Aging is the process of becoming older, as we age, multiple mutations occur that concern all the processes of aging well as it compromising a number of different genes. There are many theories of biological aging, such as the Cellular Aging Theory, Immunological Theory, and the Wear and Tear Theory. The Cellular Aging theory describes the process of aging in which cells slow their number of replication, thus giving each species a “biological clock that determines its maximum life span” and how quickly one 's health will deteriorate(Hooyman, 42). After a certain number of years, each cell which follows an apparent biological clock starts to replicate itself less, thus the specific individual or species slowly deteriorates. This theory gives
Cell death is when a biological cell stops carrying out is function. Cell death can be due to the natural process of replacing old cells with new ones, or may result from factors such as disease, localized injury, or even death of the whole organism.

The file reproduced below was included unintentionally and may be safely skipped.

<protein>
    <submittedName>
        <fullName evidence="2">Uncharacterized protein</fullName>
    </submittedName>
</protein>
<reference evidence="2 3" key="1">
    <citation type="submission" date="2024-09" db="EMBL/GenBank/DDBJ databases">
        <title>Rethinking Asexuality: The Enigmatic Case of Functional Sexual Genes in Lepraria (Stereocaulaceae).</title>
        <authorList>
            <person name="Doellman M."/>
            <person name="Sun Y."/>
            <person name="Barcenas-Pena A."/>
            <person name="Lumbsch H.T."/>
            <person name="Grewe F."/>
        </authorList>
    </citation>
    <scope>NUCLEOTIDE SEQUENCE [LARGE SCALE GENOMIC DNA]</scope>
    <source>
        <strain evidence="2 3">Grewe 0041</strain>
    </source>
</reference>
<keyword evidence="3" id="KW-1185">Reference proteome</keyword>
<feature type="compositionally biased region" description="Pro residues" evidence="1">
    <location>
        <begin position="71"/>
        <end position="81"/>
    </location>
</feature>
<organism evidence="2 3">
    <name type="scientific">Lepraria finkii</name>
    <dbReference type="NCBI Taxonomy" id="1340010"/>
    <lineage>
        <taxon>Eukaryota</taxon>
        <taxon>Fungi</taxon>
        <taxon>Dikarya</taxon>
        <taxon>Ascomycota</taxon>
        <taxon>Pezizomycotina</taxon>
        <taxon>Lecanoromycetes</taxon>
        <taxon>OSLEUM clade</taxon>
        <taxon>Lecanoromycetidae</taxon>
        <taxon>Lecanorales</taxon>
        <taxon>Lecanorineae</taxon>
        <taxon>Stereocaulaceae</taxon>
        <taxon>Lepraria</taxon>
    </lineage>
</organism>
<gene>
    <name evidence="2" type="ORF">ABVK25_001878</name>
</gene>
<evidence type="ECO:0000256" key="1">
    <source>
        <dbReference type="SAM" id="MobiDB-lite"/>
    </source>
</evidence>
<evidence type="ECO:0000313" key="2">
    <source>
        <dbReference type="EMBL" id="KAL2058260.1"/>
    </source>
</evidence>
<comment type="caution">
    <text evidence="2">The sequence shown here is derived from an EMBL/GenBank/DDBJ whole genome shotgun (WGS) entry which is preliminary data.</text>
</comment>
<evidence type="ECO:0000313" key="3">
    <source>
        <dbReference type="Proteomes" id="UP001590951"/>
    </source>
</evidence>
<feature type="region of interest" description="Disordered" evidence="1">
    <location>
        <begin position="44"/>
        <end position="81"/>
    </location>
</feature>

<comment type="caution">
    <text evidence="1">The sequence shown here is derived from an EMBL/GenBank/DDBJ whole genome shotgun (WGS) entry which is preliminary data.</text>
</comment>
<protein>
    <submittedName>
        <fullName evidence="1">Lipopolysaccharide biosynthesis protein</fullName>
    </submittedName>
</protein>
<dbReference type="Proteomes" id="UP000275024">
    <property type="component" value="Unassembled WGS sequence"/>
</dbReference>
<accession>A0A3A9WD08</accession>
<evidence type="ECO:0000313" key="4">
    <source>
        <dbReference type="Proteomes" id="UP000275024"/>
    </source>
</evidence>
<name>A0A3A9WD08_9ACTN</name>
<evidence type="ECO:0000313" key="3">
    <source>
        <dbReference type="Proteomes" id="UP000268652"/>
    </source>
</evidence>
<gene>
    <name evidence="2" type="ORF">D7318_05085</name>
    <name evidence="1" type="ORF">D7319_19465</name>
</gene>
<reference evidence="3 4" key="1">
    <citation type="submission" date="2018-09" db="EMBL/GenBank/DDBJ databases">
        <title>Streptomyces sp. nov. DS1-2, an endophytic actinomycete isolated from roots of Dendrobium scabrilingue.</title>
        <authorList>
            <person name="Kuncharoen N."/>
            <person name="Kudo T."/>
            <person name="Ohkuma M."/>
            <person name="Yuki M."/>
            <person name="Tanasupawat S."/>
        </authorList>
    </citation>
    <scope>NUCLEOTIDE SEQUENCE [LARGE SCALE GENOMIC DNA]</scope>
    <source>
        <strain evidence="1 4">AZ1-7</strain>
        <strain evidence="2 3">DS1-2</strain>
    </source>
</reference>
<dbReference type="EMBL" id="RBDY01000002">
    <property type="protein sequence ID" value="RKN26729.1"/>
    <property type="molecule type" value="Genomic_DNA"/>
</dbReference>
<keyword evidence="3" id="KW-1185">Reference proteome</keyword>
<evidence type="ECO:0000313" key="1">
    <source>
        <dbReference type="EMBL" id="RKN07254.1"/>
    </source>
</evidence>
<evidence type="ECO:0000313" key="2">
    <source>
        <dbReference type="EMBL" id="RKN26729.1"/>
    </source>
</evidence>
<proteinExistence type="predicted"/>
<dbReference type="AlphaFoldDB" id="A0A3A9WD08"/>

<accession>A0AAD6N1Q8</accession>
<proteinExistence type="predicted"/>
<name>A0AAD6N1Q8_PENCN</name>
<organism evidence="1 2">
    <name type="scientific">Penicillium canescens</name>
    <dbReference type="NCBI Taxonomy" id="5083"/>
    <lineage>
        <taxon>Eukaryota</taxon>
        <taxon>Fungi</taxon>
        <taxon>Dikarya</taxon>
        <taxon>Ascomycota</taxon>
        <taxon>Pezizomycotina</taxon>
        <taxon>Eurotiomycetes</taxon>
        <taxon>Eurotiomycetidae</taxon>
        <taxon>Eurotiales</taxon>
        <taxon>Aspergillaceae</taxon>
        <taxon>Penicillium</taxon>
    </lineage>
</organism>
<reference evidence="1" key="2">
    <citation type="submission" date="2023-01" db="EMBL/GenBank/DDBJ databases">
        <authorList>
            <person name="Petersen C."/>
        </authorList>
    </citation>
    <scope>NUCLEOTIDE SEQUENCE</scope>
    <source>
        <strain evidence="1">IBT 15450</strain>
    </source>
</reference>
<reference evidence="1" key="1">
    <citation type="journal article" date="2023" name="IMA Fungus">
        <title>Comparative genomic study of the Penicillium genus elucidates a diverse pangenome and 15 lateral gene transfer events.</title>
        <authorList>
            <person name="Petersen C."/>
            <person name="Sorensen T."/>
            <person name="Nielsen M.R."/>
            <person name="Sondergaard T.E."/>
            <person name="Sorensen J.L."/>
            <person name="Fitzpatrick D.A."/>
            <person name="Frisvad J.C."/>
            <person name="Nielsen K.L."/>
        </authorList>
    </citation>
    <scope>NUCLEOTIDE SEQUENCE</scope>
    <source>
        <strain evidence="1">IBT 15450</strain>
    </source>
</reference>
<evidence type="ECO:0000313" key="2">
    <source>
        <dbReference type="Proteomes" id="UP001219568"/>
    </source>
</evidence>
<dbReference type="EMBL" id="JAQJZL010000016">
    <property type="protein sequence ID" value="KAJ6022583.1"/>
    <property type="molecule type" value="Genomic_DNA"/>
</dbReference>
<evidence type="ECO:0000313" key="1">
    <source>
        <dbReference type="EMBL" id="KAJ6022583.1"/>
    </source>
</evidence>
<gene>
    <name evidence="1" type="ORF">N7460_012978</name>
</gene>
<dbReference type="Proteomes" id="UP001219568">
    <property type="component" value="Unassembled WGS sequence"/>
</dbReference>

Given the vital role of caspase activation in apoptotic cell death, blocking their function is a useful approach to find out whether apoptosis has a causal effect in triggering compensatory proliferation. In various species tissue regeneration was impaired if cell death was blocked with pan-caspase or effector caspase inhibitors (Fan and Bergmann 2008; Li et al. 2010; Ryoo and Bergmann 2012; Tseng et al. 2007). This approach has also been shown to ameliorate loss of neuronal cells and function after traumatic brain injury and retinal detachment (Hisatomi et al. 2001; Zacks et al. 2003). Following this approach we found that the pan-caspase inhibitor reduced the number of cleaved CASP3+ cells in cultured retina explants, but not the overall